**270**, 688–704 (2015) MathSciNetGoogle Scholar - 30.Papaschinopoulos, G., Stefanidou, G.: Asymptotic behavior of the solutions of a class of rational difference equations. Int. J. Difference Equ.
**5**(2), 233–249 (2010) MathSciNetGoogle Scholar - 31.Stević, S.: On the difference equation \(x_{n}=x_{n-2}/(b_{n}+c_{n}x _{n-1}x_{n-2})\). Appl. Math. Comput.
**218**, 4507–4513 (2011) MathSciNetzbMATHGoogle Scholar - 32.Stević, S.: On the system of difference equations \(x_{n}=c_{n}y_{n-3}/(a_{n}+b_{n}y_{n-1}x_{n-2}y_{n-3})\), \(y_{n}=\gamma_{n} x_{n-3}/(\alpha_{n}+\beta_{n} x_{n-1}y_{n-2}x_{n-3})\). Appl. Math. Comput.
**219**, 4755–4764 (2013) MathSciNetzbMATHGoogle Scholar - 33.Stević, S., Iričanin, B., Šmarda, Z.: Solvability of a close to symmetric system of difference equations. Electron. J. Differ. Equ.
**2016**, Article ID 159 (2016) MathSciNetCrossRefGoogle Scholar - 34.Stević, S., Diblik, J., Iričanin, B., Šmarda, Z.: On a third-order system of difference equations with variable coefficients. Abstr. Appl. Anal.
**2012**, Article ID 508523 (2012) MathSciNetzbMATHGoogle Scholar - 35.Stević, S., Diblik, J., Iričanin, B., Šmarda, Z.: On a solvable system of rational difference equations. J. Differ. Equ. Appl.
**20**(5–6), 811–825 (2014) MathSciNetCrossRefGoogle Scholar - 36.Berg, L., Stević, S.: On some systems of difference equations. Appl. Math. Comput.
**218**, 1713–1718 (2011) MathSciNetzbMATHGoogle Scholar - 37.Papaschinopoulos, G., Schinas, C.J.: On a system of two nonlinear difference equations. J. Math. Anal. Appl.
**219**(2), 415–426 (1998) MathSciNetCrossRefGoogle Scholar - 38.Papaschinopoulos, G., Schinas, C.J.: On the behavior of the solutions of a system of two nonlinear difference equations. Commun. Appl. Nonlinear Anal.
**5**(2), 47–59 (1998) MathSciNetzbMATHGoogle Scholar - 39.Papaschinopoulos, G., Schinas, C.J.: Invariants for systems of two nonlinear difference equations. Differ. Equ. Dyn. Syst.
**7**, 181–196 (1999) MathSciNetzbMATHGoogle Scholar - 40.Papaschinopoulos, G., Schinas, C.J.: Invariants and oscillation for systems of two nonlinear difference equations. Nonlinear Anal., Theory Methods Appl.
**46**, 967–978 (2001) MathSciNetCrossRefGoogle Scholar - 41.Papaschinopoulos, G., Schinas, C.J.: Oscillation and asymptotic stability of two systems of difference equations of rational form. J. Differ. Equ. Appl.
**7**, 601–617 (2001) MathSciNetCrossRefGoogle Scholar - 42.Papaschinopoulos, G., Schinas, C.J.: On the dynamics of two exponential type systems of difference equations. Comput. Math. Appl.
**64**(7), 2326–2334 (2012) MathSciNetCrossRefGoogle Scholar - 43.Papaschinopoulos, G., Schinas, C.J., Stefanidou, G.: On a
*k*-order system of Lyness-type difference equations. Adv. Differ. Equ.**2007**, Article ID 31272 (2007) MathSciNetCrossRefGoogle Scholar - 44.Stefanidou, G., Papaschinopoulos, G., Schinas, C.: On a system of max difference equations. Dyn. Contin. Discrete Impuls. Syst., Ser. A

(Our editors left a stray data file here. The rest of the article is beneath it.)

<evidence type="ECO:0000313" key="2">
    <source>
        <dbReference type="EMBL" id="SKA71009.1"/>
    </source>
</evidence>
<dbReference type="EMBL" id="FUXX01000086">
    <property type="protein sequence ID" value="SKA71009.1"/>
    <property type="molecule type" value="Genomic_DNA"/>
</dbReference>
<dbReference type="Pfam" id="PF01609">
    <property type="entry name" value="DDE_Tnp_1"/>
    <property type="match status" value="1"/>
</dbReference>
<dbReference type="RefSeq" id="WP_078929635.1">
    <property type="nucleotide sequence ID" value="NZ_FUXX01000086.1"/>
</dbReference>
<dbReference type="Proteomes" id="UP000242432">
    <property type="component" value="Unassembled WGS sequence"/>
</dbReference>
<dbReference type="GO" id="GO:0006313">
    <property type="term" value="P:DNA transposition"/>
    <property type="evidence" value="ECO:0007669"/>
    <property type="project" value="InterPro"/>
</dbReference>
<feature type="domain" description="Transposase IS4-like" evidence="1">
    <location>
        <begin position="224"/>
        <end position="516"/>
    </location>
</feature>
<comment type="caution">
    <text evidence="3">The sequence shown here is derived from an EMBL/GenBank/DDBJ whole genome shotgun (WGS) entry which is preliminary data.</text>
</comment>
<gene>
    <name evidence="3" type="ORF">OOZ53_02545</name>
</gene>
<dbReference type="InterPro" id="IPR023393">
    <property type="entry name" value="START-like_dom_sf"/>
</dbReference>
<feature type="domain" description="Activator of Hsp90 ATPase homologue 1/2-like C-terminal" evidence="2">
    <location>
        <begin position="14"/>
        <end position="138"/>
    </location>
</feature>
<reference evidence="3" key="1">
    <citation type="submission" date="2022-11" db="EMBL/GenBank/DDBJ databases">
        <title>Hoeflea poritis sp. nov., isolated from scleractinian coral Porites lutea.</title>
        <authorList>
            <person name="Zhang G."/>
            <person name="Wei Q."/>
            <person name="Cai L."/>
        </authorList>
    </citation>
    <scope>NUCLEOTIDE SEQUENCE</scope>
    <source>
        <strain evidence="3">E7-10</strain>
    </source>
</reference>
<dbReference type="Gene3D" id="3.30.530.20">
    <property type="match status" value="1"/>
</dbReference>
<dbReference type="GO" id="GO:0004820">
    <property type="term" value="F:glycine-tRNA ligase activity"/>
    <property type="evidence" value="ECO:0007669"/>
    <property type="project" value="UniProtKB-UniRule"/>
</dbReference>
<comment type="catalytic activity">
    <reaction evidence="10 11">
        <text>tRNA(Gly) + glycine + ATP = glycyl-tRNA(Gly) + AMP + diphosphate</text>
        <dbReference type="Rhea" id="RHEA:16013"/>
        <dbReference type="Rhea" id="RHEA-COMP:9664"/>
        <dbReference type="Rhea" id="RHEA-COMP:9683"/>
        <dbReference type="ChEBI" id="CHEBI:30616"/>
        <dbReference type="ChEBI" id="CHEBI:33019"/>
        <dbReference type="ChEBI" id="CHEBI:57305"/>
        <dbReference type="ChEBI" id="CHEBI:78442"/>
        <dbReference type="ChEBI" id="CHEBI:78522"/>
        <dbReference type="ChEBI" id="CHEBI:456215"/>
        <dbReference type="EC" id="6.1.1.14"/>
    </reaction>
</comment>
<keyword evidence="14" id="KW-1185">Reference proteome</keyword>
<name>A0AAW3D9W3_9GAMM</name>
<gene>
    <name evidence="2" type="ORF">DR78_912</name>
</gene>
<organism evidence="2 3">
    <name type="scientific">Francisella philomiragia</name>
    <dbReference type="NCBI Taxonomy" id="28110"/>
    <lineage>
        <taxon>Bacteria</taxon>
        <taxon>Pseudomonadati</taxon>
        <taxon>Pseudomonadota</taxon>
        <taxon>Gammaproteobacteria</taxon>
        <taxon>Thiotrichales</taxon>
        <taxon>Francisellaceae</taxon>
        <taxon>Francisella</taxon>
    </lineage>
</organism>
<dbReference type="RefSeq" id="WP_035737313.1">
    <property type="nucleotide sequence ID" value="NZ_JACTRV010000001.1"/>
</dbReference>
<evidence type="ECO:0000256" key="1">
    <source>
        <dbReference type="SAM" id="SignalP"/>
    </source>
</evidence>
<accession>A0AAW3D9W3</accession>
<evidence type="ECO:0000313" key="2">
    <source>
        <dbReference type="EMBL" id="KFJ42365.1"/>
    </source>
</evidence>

**14**(6), 885–903 (2007) MathSciNetzbMATHGoogle Scholar - 45.Andruch-Sobilo, A., Migda, M.: Further properties of the rational recursive sequence \(x_{n+1}= ax_{n-1}/(b + cx_{n}x_{n-1})\). Opusc. Math.
**26**(3), 387–394 (2006) zbMATHGoogle Scholar - 46.Gocen, M., Cebeci, A.: On the periodic solutions of some systems of higher order difference equations. Rocky Mt. J. Math.
**48**(3), 845–858 (2018) MathSciNetCrossRefGoogle Scholar - 47.Stević, S.: Bounded and periodic solutions to the linear first-order difference equation on the integer domain. Adv. Differ. Equ.
**2017**, Article ID 283 (2017) MathSciNetCrossRefGoogle Scholar - 48.Stević, S.: New class of solvable systems of difference equations. Appl. Math. Lett.
**63**, 137–144 (2017) MathSciNetCrossRefGoogle Scholar - 49.Stević, S.: Solvable product-type system of difference equations whose associated polynomial is of the fourth order. Electron. J. Qual. Theory Differ. Equ.
**2017**, Article ID 13 (2017) MathSciNetCrossRefGoogle Scholar - 50.Stević, S., Iričanin, B., Šmarda, Z.: On a product-type system of difference equations of second order solvable in closed form. J. Inequal. Appl.
**2015**, Article ID 327 (2015) MathSciNetCrossRefGoogle Scholar - 51.Stević, S., Iričanin, B., Šmarda, Z.: Two-dimensional product-type system of difference equations solvable in closed form. Adv. Differ. Equ.
**2016**, Article ID 253 (2016) MathSciNetCrossRefGoogle Scholar - 52.Stević, S.: Periodicity of max difference equations. Util. Math.
**83**, 69–71 (2010) MathSciNetzbMATHGoogle Scholar - 53.Stević, S.: On some periodic systems of max-type difference equations. Appl. Math. Comput.
**218**, 11483–11487 (2012) MathSciNetzbMATHGoogle Scholar - 54.Iričanin, B., Stević, S.: Eventually constant solutions of a rational difference equation. Appl. Math. Comput.
**215**, 854–856 (2009) MathSciNetzbMATHGoogle Scholar

## Copyright information

**Open Access** This article is distributed under the terms of the Creative Commons Attribution 4.0 International License (http://creativecommons.org/licenses/by/4.0/), which permits unrestricted use, distribution, and reproduction in any medium, provided you give appropriate credit to the original author(s) and the source, provide a link to the Creative Commons license, and indicate if changes were made.